One of the album’s songs that made a huge impression on me was ‘Soldier’s Song’. It seems to me like a gentle yet brilliant protest song against the unnecessary wars and violence that go on in our world today, yet it doesn’t get overtly political. Did one of you take the lead on writing this, can you give us insight on how the song came about?
That song came in a dream. It’s a love song with a simple story. It started in Ireland, and then we finished it while waiting on a flight in LA in a motel. Delighted you like that song. We are always touched when people say they respect that song. We have never written anything like that before. On that recording, Martin Smith plays a beautiful old trumpet horn that he got in a flea market in old central Europe. No-one knows what type of horn it is.

Is ‘Derridae’ based on a real person/woman? If yes, is she aware that this song was written about her?
‘Derridae’ is a song that came in Dublin. Mark and I had just finished a show at Vicar Street (club in Dublin) and the TV was on in the hotel at 4 AM. Suddenly, these chords and melodies came to us in the space of 5 minutes. The words poured onto the page. But we needed a title …we needed a word that summed up the atmosphere of the song we were trying paint. So we just sang the song over and over and the name “Derridae” came from the ether. It’s a girl’s name that we invented.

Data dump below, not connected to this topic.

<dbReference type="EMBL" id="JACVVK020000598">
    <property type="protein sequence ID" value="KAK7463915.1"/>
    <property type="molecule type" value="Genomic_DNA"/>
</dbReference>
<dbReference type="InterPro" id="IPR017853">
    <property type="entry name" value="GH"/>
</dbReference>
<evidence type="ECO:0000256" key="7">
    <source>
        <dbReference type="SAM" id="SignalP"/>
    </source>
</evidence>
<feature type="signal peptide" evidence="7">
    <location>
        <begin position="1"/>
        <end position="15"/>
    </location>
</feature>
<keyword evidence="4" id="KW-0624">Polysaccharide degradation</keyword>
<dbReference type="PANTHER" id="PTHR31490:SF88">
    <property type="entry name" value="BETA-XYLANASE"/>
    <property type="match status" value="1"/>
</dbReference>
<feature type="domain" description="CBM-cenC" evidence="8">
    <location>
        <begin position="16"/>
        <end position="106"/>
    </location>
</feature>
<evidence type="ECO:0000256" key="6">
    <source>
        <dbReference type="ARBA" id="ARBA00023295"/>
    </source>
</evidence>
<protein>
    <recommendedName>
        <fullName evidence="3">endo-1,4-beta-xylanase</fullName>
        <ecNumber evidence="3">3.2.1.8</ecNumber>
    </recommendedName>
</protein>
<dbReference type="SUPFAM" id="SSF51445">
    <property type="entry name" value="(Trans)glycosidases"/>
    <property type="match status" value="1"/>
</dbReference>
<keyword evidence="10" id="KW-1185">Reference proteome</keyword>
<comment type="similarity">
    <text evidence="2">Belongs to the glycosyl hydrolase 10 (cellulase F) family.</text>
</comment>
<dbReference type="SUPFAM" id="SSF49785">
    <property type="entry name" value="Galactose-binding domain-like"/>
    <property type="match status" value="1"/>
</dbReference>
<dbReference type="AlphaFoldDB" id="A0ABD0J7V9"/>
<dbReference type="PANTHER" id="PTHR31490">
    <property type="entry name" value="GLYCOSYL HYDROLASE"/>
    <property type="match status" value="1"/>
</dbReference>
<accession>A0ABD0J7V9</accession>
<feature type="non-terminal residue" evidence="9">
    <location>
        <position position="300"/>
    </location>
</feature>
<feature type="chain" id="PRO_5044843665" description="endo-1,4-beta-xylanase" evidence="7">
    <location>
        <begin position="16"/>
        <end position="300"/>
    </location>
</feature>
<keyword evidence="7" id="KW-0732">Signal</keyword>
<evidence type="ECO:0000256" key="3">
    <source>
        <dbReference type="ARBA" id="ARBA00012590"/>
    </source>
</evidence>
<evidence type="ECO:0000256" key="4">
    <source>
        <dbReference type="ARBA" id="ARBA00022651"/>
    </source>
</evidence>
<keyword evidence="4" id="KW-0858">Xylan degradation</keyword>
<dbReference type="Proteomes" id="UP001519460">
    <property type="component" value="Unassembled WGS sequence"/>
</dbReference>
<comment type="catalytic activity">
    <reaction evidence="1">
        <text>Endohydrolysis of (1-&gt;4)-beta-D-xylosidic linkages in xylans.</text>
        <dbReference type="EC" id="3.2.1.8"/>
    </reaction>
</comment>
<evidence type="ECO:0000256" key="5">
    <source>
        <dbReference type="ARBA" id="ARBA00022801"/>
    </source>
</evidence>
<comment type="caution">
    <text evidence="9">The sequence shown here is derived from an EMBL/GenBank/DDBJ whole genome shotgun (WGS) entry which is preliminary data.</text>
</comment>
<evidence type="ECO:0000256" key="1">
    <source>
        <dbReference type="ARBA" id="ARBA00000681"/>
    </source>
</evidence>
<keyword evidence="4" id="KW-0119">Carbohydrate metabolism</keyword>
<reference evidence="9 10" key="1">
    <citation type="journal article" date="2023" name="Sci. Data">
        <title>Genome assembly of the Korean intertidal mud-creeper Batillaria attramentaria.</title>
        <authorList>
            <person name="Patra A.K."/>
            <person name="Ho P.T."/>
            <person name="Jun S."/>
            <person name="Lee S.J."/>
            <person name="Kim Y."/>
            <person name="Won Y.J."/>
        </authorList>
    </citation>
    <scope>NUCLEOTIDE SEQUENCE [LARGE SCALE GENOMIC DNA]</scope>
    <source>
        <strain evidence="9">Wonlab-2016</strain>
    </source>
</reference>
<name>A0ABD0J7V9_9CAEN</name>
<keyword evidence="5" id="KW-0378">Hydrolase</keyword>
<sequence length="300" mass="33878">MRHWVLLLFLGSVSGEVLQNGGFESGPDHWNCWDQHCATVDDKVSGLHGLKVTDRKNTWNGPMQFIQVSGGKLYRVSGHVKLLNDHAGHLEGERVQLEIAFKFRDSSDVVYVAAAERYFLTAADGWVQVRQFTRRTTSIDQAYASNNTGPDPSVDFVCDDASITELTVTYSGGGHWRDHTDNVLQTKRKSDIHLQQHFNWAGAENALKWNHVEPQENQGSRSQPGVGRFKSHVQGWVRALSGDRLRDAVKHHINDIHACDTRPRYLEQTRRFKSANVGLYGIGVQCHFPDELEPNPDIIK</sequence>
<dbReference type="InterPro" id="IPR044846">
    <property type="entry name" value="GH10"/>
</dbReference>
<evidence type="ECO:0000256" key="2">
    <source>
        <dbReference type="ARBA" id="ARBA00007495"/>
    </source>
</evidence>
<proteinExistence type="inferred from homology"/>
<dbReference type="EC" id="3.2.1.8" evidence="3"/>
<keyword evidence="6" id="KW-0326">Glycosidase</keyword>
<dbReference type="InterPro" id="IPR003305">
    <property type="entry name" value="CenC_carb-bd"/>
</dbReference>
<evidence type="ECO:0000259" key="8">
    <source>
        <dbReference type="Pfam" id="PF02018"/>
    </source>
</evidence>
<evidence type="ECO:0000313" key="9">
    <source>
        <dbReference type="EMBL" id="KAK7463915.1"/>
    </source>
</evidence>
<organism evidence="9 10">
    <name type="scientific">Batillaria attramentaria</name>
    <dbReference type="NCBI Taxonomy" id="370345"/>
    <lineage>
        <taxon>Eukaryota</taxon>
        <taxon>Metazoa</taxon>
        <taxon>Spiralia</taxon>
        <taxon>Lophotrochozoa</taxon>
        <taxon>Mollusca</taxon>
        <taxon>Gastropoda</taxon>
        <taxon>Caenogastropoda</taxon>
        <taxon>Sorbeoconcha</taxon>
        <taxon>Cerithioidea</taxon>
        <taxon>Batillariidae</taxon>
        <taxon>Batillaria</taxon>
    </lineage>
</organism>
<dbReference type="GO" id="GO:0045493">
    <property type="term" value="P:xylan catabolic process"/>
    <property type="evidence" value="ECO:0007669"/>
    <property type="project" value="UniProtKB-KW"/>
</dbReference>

My favourite song on the album is ‘Walking Blues’, as it encapsulates all that is good about the Lost Brothers’ music: an effortlessly classic sound. (In my review, I described the song like this: “Another deceptively simplistic song is ‘Walking Blues’, with its jaunty melody and piano notes. Its sweet message that if love is forever, it doesn’t matter what distance separates two lovers, because one day soon they will be reunited (“these walking blues will carry me back to you in time”) has certainly been used many times in popular song, but somehow in McCausland and Leech’s voices and hands, the sentiment has never sounded truer or more genuine.” At the time, I was missing someone who was far away very much, so I could personally relate to the song’s message. It is also optimistic; from a quick Google search on you, a lot of outlets seem to peg you as “sad song” songwriters. Agree or disagree?
Ha ha ha. Glad you like that song and your review nails it perfectly. Spot on.

Do I think we write sad songs? Well…for me a sad song can cut through steel. A sad song can stop you in your tracks and send you flying. Sad songs need to be sung. Anyone can sing a happy song. The songs I love are Randy Newman songs, Townes Van Zandt songs. Compared to those writers our music is like the Beach Boys!